author: Cristin Bishara
released: September 10, 2013
pages: 288 pages
publisher: Walker Childrens
Read: September 8, 2013
Book Pages: Amazon.com • Goodreads.com • Author’s Website
Book Type: YA, science fiction, parallel universes
If Ruby Wright could have her way, her dad would never have met and married her stepmother Willow, her best friend George would be more than a friend, and her mom would still be alive. Ruby knows wishes can’t come true; some things just can’t be undone. Then she discovers a tree in the middle of an Ohio cornfield with a wormhole to nine alternative realities.
Suddenly, Ruby can access completely different realities, each containing variations of her life—if things had gone differently at key moments. The windshield wiper missing her mother’s throat…her big brother surviving his ill-fated birth…her father never having met Willow. Her ideal world—one with everything and everyone she wants most—could be within reach. But is there such a thing as a perfect world? What is Ruby willing to give up to find out? (From Goodreads.com)
Why You Should Buy It
This thought-provoking science fiction novel will have you on the edge of your seat. You’ll learn a little about science within the realm of one teenage girl’s life and her discovery of the perfect world.
*I received this e-book in exchange for an honest review via the author/publisher.*
I LOVE SMART BOOKS. I am a nerd. I took AP Chemistry for fun. Yes, I repeat, I AM A NERD. We’re talking circa 2000 when nerds weren’t cool. If there is one thing I love it is reading a book that isn’t afraid to push the limits of the reader’s mind while not ‘dumbing down’ the ideas. If I’m confused and the science is legit, I’m perfect okay with being confused. I’m SUPPOSED to be confused. But, I’m also learning about something useful and important in the world in a fun way. This is one of my favorite things about YA. I’ve used so many concepts I’ve read in ya books in my graduate level college courses. There is no one saying that a book for teens has to be a lower standard of concepts and ideas.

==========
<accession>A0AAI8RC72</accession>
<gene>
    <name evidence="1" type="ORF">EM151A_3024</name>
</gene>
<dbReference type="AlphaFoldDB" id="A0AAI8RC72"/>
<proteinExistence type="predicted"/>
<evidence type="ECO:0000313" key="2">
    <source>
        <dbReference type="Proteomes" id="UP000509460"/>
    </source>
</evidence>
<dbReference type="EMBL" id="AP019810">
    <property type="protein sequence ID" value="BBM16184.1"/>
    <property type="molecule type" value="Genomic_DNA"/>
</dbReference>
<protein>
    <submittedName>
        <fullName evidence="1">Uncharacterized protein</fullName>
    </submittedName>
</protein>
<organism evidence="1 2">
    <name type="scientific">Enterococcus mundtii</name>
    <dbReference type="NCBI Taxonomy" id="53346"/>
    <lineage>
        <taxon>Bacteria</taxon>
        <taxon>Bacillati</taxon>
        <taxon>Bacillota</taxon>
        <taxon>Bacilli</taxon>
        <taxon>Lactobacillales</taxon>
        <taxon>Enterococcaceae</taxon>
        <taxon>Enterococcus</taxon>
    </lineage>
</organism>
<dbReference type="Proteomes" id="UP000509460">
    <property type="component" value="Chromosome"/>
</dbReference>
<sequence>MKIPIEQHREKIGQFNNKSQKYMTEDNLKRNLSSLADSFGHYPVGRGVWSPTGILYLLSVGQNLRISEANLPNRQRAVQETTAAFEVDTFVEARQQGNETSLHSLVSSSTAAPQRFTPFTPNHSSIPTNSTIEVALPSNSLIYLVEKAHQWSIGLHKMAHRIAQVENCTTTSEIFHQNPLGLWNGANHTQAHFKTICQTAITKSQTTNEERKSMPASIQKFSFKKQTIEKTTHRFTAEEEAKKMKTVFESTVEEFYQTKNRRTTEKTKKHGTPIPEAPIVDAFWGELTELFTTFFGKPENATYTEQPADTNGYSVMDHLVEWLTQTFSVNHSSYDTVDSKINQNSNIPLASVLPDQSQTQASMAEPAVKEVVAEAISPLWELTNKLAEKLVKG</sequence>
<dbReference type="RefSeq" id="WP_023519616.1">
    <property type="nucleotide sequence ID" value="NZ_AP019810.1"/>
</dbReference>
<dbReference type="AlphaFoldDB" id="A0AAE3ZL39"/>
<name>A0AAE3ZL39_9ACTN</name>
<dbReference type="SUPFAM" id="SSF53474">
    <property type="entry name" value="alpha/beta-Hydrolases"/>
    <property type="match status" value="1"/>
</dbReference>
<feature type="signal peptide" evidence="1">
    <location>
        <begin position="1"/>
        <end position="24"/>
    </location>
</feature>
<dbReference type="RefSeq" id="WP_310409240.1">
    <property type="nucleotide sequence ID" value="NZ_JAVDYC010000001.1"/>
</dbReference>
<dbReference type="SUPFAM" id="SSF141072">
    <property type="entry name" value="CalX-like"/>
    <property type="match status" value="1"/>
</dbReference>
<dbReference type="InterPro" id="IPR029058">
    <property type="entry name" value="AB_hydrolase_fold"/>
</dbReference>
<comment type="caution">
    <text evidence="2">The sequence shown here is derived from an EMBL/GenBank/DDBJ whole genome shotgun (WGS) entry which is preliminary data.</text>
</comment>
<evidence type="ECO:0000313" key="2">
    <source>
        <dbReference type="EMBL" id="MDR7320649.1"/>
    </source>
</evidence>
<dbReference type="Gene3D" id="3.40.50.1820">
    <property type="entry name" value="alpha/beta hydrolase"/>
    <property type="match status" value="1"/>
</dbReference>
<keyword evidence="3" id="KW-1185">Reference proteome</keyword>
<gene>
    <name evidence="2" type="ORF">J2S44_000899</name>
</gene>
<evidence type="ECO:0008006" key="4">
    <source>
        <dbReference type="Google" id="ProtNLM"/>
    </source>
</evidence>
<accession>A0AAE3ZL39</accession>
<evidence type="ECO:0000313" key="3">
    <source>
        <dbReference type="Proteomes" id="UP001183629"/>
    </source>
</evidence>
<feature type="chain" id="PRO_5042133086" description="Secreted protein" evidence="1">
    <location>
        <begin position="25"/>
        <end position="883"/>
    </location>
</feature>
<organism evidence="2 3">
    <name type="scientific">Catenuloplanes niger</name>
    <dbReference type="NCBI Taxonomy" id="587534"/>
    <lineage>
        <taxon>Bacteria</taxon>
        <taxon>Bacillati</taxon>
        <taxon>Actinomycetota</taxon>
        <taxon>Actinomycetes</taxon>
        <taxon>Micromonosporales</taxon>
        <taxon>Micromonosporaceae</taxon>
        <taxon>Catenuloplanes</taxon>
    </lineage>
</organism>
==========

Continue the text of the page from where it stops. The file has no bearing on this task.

SO, that is why I was completely engrossed and enamored by Relativity. Sure I’ve learned the basics of what string theory is and I’ve read gobs of parallel universe books, but this one brought everything to fruition. I suddenly understood just a little bit better what it is Sheldon Cooper spends his days doing.
Beyond the science, the writing was superb flowed well. The story itself was unique and refreshing: it was so different from other parallel universe books. I loved that Ruby kept her chart in her notebook of the details of each world.
Ruby was really a dynamic character in my eyes. I can SEE people thinking she is flat and one-dimensional. However, I understood her way of thinking and her interactions with all the different people she met. When Ruby wasn’t comfortable with a situation, she brought something of comfort in — and to her the most comforting thing is science and knowledge.
My one critique is just how blind and oblivious the parents in the story seemed to be. Here we have troubled teens, especially Kandy, and no one seems to be doing anything or saying anything. It is obvious that she had some deep rooted issues, and maybe for sake of time they weren’t addressed, but I just found it sad.
The interweaving of the history of the scientist and the town and how the tree came to be was also so well done. It had this creepy, historical vibes (like the journal and the cemetery) and brought some new elements in that gave the book an extra oomph beyond just the science fiction.
This book was hands down my favorite in terms of parallel universes. A great standalone novel that I HIGHLY recommend!